Lecture Ax

altered book, wax, pigment, wood in glass and wood case
14 1/2 x 41 1/2 x 4 7/8 inches
prop made for a performance/lecture, New School of Social Research, New York City

“A book must be the axe for the frozen sea inside us.” – Franz Kafka

“My very first lecture in New York City was in 1987 and I was nervous because it was at the New School for Social Research. I was paralyzed because I was asked to address graduate students of philosophy and psychology. I was so worried that the philosophers would know that I didn’t know what I was talking about and the psychologists would understand and dig out this buried secret of my early childhood trauma.

Being freaked, I decided to make something. I took a two-by-four and cut and ax handle. I took a book and cut out the ax head. I stuffed some notes in there and I sharpened it up and waxed it shut. I wrapped the whole thing in newspaper, went downstairs to the local store, bought a six-pack of Budweiser and went to the lecture. They had placed a U-shaped table in the room and everybody was smoking pipes—a bunch of guys smoking pipes. I sat down and put the newspaper down and I started drinking beer as fast as I could.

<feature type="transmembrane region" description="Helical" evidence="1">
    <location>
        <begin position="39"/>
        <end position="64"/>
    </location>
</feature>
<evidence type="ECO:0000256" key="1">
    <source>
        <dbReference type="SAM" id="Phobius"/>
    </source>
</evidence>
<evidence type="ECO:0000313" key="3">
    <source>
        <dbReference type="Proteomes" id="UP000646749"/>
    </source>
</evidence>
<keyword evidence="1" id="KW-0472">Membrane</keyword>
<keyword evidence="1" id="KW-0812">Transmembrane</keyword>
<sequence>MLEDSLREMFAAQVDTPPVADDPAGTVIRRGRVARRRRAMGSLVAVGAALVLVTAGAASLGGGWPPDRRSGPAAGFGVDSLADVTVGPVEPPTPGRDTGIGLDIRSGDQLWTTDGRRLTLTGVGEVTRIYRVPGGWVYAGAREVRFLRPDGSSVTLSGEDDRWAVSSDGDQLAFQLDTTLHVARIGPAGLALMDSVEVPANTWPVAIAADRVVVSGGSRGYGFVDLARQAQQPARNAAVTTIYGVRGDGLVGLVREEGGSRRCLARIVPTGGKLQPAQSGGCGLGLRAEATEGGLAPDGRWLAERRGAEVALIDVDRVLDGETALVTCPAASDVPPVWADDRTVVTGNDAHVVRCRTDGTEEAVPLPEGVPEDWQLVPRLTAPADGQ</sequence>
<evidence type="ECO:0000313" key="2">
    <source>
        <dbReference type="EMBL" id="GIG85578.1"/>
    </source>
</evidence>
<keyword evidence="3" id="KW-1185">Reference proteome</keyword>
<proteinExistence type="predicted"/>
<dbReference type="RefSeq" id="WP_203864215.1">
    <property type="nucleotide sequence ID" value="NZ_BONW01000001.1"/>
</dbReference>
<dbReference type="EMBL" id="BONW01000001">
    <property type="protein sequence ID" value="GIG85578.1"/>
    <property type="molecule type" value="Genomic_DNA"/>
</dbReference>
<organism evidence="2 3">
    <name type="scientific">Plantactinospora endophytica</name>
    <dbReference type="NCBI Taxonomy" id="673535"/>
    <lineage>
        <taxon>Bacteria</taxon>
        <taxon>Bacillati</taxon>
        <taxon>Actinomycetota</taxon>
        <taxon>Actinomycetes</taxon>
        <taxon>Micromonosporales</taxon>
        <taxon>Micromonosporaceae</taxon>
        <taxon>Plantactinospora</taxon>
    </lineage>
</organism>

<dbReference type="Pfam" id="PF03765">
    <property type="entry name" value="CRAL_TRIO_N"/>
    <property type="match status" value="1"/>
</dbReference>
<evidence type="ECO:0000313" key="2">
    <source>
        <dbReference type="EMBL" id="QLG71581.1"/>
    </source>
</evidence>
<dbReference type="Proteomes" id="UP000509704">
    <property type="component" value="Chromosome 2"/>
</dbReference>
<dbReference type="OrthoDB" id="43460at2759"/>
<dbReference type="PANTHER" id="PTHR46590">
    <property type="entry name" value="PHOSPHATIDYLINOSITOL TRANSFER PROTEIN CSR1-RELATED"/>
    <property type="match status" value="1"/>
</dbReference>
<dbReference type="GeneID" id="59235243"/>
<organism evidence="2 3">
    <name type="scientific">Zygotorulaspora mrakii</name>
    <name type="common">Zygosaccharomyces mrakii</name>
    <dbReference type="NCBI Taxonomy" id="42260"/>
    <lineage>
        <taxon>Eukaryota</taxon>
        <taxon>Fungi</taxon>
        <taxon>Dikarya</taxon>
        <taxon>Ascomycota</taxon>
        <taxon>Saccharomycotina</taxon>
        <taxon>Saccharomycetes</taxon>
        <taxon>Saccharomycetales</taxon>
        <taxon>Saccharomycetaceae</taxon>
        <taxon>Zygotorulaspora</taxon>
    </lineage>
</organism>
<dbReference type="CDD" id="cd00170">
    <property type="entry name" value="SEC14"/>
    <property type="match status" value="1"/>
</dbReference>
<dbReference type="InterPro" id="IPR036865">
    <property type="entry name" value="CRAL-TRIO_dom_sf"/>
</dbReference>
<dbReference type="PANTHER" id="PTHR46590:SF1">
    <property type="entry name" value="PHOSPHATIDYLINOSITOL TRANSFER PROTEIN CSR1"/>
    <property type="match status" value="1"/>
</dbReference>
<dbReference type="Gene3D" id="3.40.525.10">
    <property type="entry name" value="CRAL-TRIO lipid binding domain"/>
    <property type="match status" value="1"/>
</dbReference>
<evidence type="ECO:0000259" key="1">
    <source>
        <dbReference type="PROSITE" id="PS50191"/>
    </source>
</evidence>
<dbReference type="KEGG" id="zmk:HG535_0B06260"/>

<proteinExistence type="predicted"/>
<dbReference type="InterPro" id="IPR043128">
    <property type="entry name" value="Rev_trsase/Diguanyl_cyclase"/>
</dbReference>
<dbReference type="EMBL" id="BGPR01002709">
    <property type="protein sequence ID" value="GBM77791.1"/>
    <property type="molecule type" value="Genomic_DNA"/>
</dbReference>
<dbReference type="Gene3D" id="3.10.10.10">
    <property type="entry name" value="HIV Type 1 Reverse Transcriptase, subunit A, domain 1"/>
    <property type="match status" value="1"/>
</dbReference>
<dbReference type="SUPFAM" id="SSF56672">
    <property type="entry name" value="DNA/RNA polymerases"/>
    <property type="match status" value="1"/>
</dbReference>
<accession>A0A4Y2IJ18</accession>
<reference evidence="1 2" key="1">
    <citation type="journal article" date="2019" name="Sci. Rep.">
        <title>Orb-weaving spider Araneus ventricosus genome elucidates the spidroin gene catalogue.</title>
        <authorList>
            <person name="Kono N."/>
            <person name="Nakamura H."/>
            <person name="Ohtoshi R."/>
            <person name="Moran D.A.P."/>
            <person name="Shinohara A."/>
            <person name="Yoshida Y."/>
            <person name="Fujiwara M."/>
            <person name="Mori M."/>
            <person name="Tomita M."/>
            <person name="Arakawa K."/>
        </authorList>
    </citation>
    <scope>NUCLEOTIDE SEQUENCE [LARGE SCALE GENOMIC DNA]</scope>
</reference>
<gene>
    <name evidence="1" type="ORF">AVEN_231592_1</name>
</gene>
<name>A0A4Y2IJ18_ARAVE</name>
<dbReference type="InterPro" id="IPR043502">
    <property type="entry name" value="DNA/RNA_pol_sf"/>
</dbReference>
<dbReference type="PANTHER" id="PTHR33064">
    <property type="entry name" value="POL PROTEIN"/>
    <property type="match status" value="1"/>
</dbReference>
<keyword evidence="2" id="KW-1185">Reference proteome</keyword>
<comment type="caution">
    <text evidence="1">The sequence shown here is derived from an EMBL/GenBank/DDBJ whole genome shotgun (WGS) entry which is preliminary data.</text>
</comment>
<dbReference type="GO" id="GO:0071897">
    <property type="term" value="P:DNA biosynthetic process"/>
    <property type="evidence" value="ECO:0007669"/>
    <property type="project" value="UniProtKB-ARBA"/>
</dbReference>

After the third beer the head of the school of philosophy said, “Mr. Chin, I think it is time to start” At that moment, being allergic to alcohol, I suddenly turned red. I had a headache and I was already edgy, so I just ripped off the newspaper, picked it up and said,” This is an ax!” The head of the psychology department said, “What the fuck you gonna do, man?” I turned around and slammed the ax into the blackboard. It broke apart and the notes fluttered down. I read from the notes. I was still shaking but I was drunk; it didn’t matter.

When the guy from the school of philosophy said, “I’d like to talk a little bit about Plato’s shadows.”I said, “I don’t want to talk about no damn shadows.”He said,”That’s fine, cool, that’s cool.”

Actually, it was a very successful lecture, but the lesson it taught me is that objects are incredibly loaded. Words and human expression can do some of the work yet objects themselves are loaded with a wealth of information and power and possibilities. Even as noted in Homer, “the arrow that strikes Achilles is freighted with dark pain.” I call that piece Lecture Ax.

-Mel Chin, from a lecture, “My Relation to Joseph Beuys is Overrated.” Printed in Mapping the Legacy, Gene Ray, ed., The John and Mabel Ringling Museum of Art, D.A.P., New York, NY, 2001

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